Soaking for ages in a hot bath or shower can really dry your skin out. Sure, it can force the chill from your bones - but your skin may suffer from it so try to keep the baths and showers more mild, and don't stay in there for too long. 

Similarly, avoid the temptation of cranking up the heater and curling up before it. The more heat your skin's exposed to, the drier it may be. So keep the temperature mild and layer on the clothing instead.

Moisturise, and keep moisturising

I always use about twice the amount of moisturiser in winter than I do in summer, and I'm sure I'm not the only one! But moisturising can help, and not all moisturisers are created equal so it's worth investing in a good one to help your skin through the cooler months.

Keep an eye out for products like balms and oils, since these can form a protective barrier between your skin and the elements. The good ones also absorb nicely, delivering moisture where it's needed most. If you don't know what to look for, it's worth finding a sales assistant at your favourite outlet who knows their stuff. If shopping online, do your research and look for products that have gained favourable reviews from those with skin similar to yours.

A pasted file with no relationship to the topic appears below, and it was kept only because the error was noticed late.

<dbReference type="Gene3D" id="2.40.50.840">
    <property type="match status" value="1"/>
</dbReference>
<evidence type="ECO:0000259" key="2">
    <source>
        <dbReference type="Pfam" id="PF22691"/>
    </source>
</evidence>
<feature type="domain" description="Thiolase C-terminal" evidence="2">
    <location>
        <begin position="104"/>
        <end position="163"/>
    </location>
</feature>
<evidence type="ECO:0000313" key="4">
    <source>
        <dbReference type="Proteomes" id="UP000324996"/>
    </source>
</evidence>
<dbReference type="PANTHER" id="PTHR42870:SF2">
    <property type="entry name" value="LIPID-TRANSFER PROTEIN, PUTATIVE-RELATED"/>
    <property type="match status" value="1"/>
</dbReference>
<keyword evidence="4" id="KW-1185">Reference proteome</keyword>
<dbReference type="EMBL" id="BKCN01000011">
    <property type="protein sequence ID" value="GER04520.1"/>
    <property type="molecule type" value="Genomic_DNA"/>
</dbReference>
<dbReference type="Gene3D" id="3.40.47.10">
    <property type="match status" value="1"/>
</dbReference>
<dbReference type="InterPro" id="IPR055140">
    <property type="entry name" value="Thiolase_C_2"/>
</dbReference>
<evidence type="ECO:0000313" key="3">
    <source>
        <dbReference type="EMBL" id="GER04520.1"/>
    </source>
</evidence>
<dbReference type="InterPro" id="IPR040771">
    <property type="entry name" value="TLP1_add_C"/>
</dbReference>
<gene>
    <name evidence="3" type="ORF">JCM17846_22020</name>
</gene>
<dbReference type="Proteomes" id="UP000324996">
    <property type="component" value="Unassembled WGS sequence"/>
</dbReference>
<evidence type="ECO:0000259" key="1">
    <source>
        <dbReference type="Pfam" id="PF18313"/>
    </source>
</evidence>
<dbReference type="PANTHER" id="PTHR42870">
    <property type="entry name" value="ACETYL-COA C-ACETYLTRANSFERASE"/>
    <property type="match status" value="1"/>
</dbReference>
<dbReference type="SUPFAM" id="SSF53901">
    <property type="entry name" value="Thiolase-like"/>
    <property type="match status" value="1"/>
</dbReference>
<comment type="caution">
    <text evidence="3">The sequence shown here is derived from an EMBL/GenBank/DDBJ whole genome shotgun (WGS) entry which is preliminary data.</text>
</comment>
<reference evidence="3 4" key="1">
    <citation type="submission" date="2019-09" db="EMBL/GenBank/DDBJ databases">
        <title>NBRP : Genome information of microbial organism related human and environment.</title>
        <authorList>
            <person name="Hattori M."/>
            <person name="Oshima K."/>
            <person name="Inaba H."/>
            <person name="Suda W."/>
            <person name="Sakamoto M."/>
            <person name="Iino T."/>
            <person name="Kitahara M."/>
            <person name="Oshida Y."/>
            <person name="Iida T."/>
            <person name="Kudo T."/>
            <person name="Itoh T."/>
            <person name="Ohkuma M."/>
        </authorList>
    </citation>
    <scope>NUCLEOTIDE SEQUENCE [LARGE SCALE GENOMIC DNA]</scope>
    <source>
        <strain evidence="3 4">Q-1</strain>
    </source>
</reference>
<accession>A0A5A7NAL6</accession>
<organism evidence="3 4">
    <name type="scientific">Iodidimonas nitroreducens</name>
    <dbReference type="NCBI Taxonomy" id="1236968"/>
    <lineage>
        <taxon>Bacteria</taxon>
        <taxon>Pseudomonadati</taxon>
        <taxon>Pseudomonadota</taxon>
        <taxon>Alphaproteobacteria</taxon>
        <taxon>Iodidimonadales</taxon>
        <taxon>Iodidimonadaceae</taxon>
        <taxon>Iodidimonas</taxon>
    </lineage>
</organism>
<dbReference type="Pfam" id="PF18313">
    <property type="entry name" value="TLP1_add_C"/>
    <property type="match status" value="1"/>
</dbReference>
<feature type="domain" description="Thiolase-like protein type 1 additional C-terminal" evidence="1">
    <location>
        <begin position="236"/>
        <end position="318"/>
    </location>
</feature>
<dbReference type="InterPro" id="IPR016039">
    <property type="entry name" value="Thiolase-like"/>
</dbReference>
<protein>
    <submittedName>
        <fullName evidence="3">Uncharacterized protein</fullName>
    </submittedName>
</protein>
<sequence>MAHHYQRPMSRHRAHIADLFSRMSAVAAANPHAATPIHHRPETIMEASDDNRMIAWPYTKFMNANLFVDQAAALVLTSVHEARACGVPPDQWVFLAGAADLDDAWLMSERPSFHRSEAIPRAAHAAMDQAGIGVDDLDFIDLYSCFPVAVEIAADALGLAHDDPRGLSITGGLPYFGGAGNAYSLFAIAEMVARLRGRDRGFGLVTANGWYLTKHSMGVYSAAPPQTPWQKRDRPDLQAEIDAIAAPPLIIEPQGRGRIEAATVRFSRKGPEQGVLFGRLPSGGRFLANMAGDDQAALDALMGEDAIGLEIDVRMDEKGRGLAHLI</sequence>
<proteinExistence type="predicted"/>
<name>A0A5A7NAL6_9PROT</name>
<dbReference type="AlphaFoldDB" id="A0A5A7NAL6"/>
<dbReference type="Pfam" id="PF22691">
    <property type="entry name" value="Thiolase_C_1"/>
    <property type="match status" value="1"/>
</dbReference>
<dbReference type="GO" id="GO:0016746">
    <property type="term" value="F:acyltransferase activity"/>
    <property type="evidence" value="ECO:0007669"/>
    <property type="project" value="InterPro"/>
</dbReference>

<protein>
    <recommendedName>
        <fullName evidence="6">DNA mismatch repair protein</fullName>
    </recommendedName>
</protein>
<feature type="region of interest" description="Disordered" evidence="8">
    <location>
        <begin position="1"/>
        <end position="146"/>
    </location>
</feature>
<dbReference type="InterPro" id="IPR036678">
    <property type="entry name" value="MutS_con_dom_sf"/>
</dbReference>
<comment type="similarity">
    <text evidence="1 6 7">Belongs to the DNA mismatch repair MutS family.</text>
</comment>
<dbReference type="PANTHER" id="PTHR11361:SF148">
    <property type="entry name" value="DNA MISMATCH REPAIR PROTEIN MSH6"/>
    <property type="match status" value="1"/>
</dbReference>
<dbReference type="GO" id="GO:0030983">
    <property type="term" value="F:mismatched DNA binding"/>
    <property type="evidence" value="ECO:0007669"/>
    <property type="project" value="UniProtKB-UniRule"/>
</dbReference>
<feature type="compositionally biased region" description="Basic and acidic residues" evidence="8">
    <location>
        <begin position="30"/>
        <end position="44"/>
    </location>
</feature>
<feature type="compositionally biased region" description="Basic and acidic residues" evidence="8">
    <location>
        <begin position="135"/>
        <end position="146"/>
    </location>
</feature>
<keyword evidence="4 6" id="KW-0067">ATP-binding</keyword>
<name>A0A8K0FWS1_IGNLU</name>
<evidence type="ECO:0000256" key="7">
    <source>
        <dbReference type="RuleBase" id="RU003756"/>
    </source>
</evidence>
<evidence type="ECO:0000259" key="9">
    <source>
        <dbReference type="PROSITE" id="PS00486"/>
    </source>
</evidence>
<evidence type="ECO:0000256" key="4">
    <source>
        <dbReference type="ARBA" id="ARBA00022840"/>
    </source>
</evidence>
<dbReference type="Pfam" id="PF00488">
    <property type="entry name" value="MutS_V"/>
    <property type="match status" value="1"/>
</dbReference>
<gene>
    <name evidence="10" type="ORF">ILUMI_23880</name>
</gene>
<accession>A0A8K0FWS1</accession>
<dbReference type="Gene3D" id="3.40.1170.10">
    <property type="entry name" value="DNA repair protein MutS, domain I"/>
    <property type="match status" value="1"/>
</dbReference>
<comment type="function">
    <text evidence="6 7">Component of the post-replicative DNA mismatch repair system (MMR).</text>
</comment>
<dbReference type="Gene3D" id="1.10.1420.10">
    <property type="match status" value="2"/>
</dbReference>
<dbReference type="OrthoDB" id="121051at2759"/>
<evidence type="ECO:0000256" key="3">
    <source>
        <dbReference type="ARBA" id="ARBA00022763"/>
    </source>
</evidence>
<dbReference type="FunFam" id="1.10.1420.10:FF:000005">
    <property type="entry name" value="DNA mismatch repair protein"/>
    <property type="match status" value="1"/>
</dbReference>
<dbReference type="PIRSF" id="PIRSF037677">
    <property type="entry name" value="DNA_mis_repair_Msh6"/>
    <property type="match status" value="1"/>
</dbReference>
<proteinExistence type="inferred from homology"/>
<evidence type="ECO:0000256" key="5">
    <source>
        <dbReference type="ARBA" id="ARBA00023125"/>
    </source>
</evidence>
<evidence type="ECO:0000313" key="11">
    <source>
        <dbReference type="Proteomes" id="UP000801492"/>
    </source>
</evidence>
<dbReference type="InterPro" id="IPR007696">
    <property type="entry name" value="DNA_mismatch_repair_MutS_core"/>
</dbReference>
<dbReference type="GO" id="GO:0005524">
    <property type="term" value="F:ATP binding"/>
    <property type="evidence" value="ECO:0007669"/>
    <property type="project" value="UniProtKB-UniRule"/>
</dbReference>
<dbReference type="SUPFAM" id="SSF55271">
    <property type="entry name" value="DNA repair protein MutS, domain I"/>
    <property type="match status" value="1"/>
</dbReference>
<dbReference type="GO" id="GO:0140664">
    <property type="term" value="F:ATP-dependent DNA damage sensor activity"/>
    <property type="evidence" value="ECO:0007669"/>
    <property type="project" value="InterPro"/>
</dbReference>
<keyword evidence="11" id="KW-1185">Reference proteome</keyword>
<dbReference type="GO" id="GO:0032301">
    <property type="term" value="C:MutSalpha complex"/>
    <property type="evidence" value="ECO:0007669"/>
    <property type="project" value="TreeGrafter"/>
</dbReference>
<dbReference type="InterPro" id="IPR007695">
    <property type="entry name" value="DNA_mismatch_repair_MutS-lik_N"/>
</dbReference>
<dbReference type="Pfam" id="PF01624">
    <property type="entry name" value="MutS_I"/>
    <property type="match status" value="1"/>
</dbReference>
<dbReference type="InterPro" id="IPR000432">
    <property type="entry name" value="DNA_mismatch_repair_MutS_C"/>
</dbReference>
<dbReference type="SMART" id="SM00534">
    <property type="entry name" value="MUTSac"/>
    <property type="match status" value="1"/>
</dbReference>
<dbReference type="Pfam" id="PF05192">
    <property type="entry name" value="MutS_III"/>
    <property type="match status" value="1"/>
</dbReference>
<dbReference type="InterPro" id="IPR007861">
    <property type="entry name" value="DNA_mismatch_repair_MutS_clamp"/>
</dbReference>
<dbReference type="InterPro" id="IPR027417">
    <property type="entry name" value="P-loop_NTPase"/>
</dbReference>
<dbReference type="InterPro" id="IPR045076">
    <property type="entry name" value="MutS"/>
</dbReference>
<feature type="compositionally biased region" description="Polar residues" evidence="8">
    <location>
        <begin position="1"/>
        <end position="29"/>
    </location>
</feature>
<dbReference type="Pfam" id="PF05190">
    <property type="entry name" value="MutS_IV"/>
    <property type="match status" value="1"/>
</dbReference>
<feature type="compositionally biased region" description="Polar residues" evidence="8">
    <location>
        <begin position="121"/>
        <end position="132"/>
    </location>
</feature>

Don't forget your body

This is easy to do in the cooler months, particularly because your body spends a large amount of its winter life covered by heavy clothing so you're less likely to care about whether it looks presentable. But I personally don't like the feeling of dry skin, and I also don't want to get to the end of winter and find that the skin on my body is dull and my feet and elbows have all but cracked into a thousand tiny pieces.